A new type of anti-cancer drugs that can put cancer cells into permanent sleep without the harmful side effects caused by conventional cancer therapies has been discovered.
The drugs are the first of anti-cancer drugs that work by putting cancer cells to sleep by arresting tumour growth and spread without damaging the cells’ DNA, the researchers have said.
Their report which was published in the Journal of Nature reveals that the new class of drugs can provide an exciting alternative for people with cancer and has already shown great promise in halting cancer progression in models of blood and liver cancers, as well as in delaying cancer relapse.
One of the lead researchers, Associate Prof. Tim Thomas, said the new class of drugs was the first to target KAT6A and KAT6B proteins, adding that both were known to play important roles in driving out cancer.
“Early on, we discovered that genetically depleting KAT6A quadrupled the life expectancy in animal models of blood cancers called lymphoma. Armed with the knowledge that KAT6A is an important driver of cancer, we began to look for ways of inhibiting the protein to treat cancer. The compounds had already shown great promise in pre-clinical testing,” he said.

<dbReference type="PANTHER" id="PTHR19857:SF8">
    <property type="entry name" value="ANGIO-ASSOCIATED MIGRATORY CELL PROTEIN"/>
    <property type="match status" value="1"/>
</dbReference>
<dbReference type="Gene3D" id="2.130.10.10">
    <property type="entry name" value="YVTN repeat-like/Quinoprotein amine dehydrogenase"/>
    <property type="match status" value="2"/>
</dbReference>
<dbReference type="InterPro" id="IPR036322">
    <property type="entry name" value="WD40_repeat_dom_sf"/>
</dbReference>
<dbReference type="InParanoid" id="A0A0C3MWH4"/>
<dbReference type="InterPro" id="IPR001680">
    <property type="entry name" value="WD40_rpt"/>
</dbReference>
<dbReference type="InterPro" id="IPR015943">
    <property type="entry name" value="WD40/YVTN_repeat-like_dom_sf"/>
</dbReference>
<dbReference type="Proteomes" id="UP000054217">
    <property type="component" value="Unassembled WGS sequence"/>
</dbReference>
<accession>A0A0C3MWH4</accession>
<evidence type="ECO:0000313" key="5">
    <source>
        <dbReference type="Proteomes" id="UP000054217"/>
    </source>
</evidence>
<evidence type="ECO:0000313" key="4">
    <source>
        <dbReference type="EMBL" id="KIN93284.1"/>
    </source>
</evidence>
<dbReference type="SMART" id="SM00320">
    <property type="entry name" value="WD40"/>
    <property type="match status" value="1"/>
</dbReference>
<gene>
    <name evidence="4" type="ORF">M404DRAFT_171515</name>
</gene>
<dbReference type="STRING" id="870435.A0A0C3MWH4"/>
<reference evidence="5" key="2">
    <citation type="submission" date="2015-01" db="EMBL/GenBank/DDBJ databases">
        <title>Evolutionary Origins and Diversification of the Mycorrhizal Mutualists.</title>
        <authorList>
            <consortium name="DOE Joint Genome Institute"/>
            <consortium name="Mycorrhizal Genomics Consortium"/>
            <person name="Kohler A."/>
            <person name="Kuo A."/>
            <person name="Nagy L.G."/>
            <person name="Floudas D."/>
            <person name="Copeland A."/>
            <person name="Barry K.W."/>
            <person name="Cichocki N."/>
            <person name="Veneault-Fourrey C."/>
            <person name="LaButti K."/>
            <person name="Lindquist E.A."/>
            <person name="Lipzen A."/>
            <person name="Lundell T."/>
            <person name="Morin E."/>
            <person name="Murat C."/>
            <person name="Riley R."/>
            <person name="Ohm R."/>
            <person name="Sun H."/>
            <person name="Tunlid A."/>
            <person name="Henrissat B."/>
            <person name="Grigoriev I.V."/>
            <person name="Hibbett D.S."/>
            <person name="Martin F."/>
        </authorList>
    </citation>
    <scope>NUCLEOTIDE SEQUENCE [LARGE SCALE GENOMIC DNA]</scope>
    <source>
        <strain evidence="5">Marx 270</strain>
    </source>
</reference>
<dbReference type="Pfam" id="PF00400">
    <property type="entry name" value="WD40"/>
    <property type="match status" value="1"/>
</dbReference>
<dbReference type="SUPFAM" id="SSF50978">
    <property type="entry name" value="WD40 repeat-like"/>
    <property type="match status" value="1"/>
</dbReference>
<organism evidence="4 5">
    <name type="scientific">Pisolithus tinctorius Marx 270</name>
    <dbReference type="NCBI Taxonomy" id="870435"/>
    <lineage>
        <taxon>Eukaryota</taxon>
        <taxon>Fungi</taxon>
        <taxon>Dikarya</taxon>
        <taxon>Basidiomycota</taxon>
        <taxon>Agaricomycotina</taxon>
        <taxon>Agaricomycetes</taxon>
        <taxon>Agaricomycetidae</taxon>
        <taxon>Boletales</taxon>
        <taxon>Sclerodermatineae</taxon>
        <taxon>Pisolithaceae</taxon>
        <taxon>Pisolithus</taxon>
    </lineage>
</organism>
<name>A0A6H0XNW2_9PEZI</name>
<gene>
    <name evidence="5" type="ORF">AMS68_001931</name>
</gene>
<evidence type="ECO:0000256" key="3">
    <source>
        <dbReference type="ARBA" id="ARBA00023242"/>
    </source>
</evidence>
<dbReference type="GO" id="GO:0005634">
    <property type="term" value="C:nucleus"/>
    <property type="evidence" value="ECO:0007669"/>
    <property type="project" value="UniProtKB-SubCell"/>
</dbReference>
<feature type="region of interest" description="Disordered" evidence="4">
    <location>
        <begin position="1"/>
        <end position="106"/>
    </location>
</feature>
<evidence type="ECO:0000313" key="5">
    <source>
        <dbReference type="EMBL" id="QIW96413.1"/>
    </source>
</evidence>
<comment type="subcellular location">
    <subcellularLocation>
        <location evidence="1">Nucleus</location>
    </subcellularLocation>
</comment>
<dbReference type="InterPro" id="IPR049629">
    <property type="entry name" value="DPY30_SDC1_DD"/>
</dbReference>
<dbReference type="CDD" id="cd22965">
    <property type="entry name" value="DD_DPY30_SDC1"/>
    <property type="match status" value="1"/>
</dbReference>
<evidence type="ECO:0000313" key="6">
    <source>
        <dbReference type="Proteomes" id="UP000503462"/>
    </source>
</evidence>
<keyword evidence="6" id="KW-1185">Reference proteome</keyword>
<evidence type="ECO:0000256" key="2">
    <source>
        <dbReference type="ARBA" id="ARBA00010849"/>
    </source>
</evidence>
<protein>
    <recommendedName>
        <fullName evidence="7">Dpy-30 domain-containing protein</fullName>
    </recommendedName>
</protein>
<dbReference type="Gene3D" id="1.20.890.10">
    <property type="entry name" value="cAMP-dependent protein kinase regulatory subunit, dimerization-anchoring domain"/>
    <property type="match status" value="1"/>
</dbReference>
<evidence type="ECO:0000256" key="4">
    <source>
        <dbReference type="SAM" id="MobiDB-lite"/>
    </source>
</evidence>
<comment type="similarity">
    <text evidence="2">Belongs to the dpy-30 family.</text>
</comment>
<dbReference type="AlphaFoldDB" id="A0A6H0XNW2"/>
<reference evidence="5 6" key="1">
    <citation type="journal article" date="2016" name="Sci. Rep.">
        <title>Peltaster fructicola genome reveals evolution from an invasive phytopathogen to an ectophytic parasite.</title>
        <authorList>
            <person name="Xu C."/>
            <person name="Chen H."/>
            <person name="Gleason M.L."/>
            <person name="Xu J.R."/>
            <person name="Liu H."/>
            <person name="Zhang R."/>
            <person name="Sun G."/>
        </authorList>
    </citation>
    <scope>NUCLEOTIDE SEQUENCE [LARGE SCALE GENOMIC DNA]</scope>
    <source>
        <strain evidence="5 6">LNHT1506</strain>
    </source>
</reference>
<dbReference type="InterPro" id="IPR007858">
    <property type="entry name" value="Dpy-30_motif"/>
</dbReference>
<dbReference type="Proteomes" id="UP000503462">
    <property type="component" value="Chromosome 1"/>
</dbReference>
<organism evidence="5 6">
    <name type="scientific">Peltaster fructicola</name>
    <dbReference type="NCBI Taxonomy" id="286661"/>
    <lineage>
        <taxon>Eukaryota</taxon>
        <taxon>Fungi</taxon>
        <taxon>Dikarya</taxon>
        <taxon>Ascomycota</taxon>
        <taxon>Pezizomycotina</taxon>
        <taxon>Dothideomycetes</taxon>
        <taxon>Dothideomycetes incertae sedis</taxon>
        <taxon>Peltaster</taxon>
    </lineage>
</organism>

Prof. Thomas also stated that, “This new class of anti-cancer drugs was effective in preventing cancer progression in our pre-clinical cancer models. We are extremely excited about the potential that they hold as an entirely new weapon for fighting cancer. The compound was well tolerated in our pre-clinical models and is very potent against tumour cells, while appearing not to adversely affect healthy cells.”
The researchers said there was a critical difference between this new class of drugs and standard cancer therapies.
Associate Prof. Anne Voss, from the Walter and Eliza Hall Institute, said rather than causing potentially dangerous DNA damage, as chemotherapy and radiotherapy do, this new class of anti-cancer drugs simply puts cancer cells into a permanent sleep.
He said, “This new class of compounds stops cancer cells, dividing by switching off their ability to trigger the start of the cell cycle. The technical term is cell senescence. The cells are not dead, but they can no longer divide and proliferate. Without this ability, the cancer cells are effectively stopped in their tracks.”
Prof. Jonathan Baell, from the Monash Institute of Pharmaceutical Sciences, said the project was particularly significant because the scientific community had coined the gene family “undruggable”.